Relationship Between History and Literature
In my mind literature and history blur together like waves at a beach. They wax and wane forever intertwined, and everytime you believe there is a difference, a wave comes forth and blurs the edges all over again.
There is a reflection between both history and literature we all understand implicitly, but not concretely. I know that Aesop’s fables are considered literary works of fiction, yet at the same time I recognize the fact that they represent a fragment of history that is forever embedded in the timeline of the ancient Greeks.
No matter how hard we try to rip history from literature — we can’t. Literature was written in a specific moment of time, therefore making it a work of the past. Even this small essay/reflection will join the past. Someone can pick this document forty years from now and muse over the ponderings of a nineteen-year old girl over the link between history and literature. Literature in itself is a pinpoint in history.
Some would believe that works of fiction such as scifi and fantasy have no link to its cultural environment, but this is not true. The story itself reflects the nature of the author who was influenced by an age or era. Again, we can perceive (even if not clear) the link between a scifi literary work and its historical context.
Yet, not all history is a literary recount. We can speak of specific dates regarding the Normandy battle of WWII without the conversation be considered literature. Not all historical documentation are considered literature. Anne Frank’s diary is by common convention considered a work of literature (as well as a reference of historical facts). But I wonder if the same would be if we were to publish the diary of a farmer from 17th century England?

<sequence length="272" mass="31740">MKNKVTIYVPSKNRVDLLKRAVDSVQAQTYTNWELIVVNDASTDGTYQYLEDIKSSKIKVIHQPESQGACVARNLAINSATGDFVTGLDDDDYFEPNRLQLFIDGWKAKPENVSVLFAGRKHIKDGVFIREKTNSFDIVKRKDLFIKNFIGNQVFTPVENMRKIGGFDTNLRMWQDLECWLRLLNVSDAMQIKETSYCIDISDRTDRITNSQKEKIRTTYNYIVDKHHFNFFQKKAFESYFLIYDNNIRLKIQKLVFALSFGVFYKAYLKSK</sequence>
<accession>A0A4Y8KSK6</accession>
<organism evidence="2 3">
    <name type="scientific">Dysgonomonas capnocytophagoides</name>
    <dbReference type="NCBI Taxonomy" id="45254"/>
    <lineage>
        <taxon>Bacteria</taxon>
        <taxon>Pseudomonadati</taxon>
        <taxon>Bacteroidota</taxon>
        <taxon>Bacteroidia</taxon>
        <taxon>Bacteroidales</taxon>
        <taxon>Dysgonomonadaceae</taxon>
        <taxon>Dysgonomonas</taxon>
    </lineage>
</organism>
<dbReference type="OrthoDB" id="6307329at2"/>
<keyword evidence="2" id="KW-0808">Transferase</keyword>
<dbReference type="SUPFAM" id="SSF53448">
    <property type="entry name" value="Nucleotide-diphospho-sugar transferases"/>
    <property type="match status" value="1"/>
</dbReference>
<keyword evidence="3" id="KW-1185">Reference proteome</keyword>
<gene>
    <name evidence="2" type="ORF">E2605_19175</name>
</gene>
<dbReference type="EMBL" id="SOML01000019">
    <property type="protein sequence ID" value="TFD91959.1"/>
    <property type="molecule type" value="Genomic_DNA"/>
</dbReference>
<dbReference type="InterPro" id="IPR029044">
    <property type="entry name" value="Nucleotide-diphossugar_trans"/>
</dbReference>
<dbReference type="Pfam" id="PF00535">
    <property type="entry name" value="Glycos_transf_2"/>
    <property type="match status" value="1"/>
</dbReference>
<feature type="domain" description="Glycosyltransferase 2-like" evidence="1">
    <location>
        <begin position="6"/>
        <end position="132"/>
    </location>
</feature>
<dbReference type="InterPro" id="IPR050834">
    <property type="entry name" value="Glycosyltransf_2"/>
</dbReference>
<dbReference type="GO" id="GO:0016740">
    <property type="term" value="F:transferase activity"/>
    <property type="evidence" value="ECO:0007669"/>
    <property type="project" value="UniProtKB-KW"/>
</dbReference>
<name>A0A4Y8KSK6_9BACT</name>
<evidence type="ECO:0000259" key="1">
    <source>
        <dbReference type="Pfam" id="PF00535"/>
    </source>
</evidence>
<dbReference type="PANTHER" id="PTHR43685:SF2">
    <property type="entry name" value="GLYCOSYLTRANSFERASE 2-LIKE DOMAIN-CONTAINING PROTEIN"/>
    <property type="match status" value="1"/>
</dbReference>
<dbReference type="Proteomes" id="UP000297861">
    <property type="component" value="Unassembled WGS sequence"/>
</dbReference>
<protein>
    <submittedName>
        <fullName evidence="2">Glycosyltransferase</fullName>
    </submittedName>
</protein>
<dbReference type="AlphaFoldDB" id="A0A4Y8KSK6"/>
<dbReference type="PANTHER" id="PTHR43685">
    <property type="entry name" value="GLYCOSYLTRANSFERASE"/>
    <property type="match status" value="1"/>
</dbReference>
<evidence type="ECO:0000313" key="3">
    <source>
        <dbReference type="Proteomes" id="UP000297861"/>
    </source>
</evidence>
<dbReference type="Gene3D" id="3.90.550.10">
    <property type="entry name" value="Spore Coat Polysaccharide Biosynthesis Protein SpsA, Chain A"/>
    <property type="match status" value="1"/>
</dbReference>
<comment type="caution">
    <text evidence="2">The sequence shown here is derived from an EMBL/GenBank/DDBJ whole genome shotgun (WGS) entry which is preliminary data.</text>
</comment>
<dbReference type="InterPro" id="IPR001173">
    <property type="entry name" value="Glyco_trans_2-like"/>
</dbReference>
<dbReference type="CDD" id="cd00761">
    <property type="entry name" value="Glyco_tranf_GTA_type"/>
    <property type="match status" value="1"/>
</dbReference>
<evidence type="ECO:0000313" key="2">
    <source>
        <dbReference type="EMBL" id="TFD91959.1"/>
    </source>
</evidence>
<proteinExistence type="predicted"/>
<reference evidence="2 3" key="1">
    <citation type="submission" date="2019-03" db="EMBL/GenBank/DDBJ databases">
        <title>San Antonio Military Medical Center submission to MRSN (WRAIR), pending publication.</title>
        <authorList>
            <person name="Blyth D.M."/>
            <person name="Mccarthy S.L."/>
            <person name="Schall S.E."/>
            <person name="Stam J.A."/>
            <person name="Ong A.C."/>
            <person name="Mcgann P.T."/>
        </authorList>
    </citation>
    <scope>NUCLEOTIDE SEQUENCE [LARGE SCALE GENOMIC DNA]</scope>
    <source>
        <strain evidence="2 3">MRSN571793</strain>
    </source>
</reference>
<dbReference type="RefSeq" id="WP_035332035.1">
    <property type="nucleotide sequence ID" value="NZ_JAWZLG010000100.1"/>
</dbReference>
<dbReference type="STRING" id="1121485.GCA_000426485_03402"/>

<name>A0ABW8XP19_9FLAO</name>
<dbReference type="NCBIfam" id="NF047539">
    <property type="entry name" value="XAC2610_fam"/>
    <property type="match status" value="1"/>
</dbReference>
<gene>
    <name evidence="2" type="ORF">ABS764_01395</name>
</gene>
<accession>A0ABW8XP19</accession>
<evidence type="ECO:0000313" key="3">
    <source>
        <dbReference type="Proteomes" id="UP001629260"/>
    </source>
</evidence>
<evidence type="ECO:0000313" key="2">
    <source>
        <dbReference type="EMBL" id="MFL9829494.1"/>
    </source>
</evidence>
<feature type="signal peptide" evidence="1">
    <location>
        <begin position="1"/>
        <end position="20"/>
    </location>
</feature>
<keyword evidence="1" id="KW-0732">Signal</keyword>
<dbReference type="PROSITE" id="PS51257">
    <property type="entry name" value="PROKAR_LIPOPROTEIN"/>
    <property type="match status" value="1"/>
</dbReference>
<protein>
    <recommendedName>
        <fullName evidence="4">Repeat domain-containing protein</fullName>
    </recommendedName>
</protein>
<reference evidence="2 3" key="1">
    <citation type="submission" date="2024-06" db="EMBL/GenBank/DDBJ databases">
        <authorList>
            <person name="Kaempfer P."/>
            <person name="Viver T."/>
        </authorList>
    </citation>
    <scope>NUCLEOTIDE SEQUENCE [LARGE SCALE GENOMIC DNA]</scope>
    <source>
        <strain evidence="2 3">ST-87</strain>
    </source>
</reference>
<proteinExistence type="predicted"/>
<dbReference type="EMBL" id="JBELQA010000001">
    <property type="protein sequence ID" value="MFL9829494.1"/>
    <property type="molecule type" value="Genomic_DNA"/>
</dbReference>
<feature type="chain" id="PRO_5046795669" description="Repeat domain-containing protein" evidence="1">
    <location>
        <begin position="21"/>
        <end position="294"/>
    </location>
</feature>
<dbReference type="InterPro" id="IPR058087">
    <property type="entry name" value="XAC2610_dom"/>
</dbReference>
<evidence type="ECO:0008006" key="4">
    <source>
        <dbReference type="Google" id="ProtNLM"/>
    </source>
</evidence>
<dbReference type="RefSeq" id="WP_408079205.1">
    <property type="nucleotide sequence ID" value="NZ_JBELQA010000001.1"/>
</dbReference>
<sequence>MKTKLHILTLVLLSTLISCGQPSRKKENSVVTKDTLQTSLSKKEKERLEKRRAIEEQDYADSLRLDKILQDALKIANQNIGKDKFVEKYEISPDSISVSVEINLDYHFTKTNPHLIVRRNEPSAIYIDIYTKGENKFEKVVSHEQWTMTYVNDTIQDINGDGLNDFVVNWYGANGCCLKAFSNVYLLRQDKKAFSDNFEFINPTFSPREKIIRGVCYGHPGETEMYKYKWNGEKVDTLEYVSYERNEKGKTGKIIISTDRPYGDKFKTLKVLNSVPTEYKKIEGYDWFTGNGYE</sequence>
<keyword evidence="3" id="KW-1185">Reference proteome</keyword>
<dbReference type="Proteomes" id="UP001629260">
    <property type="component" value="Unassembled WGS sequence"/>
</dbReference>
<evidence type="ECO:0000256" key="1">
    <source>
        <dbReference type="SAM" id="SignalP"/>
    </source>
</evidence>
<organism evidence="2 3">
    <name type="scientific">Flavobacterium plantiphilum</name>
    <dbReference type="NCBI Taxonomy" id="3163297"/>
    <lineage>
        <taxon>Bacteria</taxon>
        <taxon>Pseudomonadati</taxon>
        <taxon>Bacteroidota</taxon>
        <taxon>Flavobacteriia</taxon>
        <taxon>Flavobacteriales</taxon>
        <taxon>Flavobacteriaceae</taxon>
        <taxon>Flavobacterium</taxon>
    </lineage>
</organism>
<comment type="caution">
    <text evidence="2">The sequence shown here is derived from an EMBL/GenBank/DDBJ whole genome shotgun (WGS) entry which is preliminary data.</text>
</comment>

The biggest and most elusive trait both history and literature share is the fact that both are not objective subjects. What is history? What is literature? Even great thinker must go into extensive essays and books to describe what a chemist would explain of his profession in a sentence. The fact that we cannot specify with one overly simplified definition what is what, we will always be shifting our perspectives.
The relationship between history and literature will always be pervasive because one is the collection of happenings and the other is the reflection of human nature in its ever shifting form. Together, they make up the portrait of our humanity, but still leave enough space for more questions.